During November I had the great privilege of hunting whitetails in northern Minnesota’s Superior National Forest, which was set aside by President Theodore Roosevelt (in 1909) “for the greatest good of the greatest number for the longest time,” as stated by his Forest Service Chief, Gifford Pinchot, the first USFS director. During recent years the issue of proposed sulfide mines—by foreign-owned companies Twin Metals and PolyMet—in the Superior National Forest has come to the fore.
Being a Grand Rapids (Minn.) native, a town with a long history of locals with jobs in iron ore/taconite mining—which is comparatively benign compared to the toxic Superfund sites that sulfide mining has a long history of leaving behind across the country—I’ve been exposed to many pro and con sulfide mining arguments from many friends and acquaintances, one of whom recently posed this question.
“As long as we have need for pennies, electronics, copper wire in buildings and homes and everything else that uses copper … there will be a need for the metal and the mines that produce the ore. It will come from somewhere. If not in MN then where? I want to protect our land as much as the next guy. So, what are the alternatives? All I hear/see is protest and objection but no evidence of an alternative solution.”
As explained by the Ely Timberjay editorial board (8/23/17): “According to the pro-industry Copper Development Association, known copper reserves globally total nearly 5.8 trillion pounds and throughout all of human history we have mined just 12 percent of that total. Whether the low-grade sulfide ore found in northeastern Minnesota is mined or not will have no detectable effect on the availability of copper in the global market, which is where any copper mined in Minnesota would be headed. In either case, mining these days merely fills the gap between the metals we use and the amount we recycle. Nearly 50 percent of copper is already recycled in the U.S. and there’s room to do even more.”
U.S. Senator John McCain (R-AZ) once said: “If they found oil in the Grand Canyon, I don’t think I’d drill in the Grand Canyon.”Senator McCain understands that, as is the case with all of our finite natural resources, there are no easy solutions once the “low hanging fruit” has been picked. Saying we should mine (or drill), just because we can, does nothing to address the fact that eventually these resource will be gone and we need to find alternatives. And as both Sen. McCain and Teddy Roosevelt recognized, some places are just too precious to drill (or mine).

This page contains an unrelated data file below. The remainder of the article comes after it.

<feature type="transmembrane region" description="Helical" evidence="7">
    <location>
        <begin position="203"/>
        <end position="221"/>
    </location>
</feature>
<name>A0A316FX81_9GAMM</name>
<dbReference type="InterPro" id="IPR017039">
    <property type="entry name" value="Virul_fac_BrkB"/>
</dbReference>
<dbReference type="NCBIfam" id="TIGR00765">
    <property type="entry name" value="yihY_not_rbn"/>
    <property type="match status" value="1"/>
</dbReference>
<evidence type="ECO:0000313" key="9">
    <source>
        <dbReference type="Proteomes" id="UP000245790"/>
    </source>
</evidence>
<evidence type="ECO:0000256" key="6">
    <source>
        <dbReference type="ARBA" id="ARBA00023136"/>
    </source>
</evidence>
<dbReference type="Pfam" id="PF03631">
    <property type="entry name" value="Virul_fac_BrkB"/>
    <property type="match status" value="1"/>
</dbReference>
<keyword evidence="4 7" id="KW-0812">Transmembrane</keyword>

“Minnesota sportsmen understand the need to develop some natural resources,” said Erik Jensen, co-chair of the Minnesota Backcountry Hunters & Anglers. “But this is not the place for sulfide mining. The most valuable resource in the Boundary Waters and Superior National Forest region is the hunting, fishing and recreational values.” It’s also worth noting that, according to the U.S. Department of Commerce, mining is less than one percent of Minnesota’s economy. In addition, it accounts for just 0.5 percent of total U.S. employment.
Theodore Roosevelt spoke out vigorously against industries that, in his words, were out to “skin” the American landscape, and he was called every name in the book by industry lobbyists, as explained by Outdoor Life columnist Ben Lamb (4/27/17). They called his policy of creating national forest reserves (and protecting other public lands) a “federal land grab.” History has defined it as protecting hunting and fishing access and (economic and recreational) opportunity for generations to come. That’s why Americans carved TR’s face on Mount Rushmore. For additional information see Sportsmen for the Boundary Waters.
David Lien, a Grand Rapids (Minn.) native, is a former Air Force officer and co-chair of the Minnesota Backcountry Hunters & Anglers. He’s the author of “Hunting for Experience II: Tales of Hunting & Habitat Conservation” and during 2014 was recognized by Field & Stream as a “Hero of Conservation.”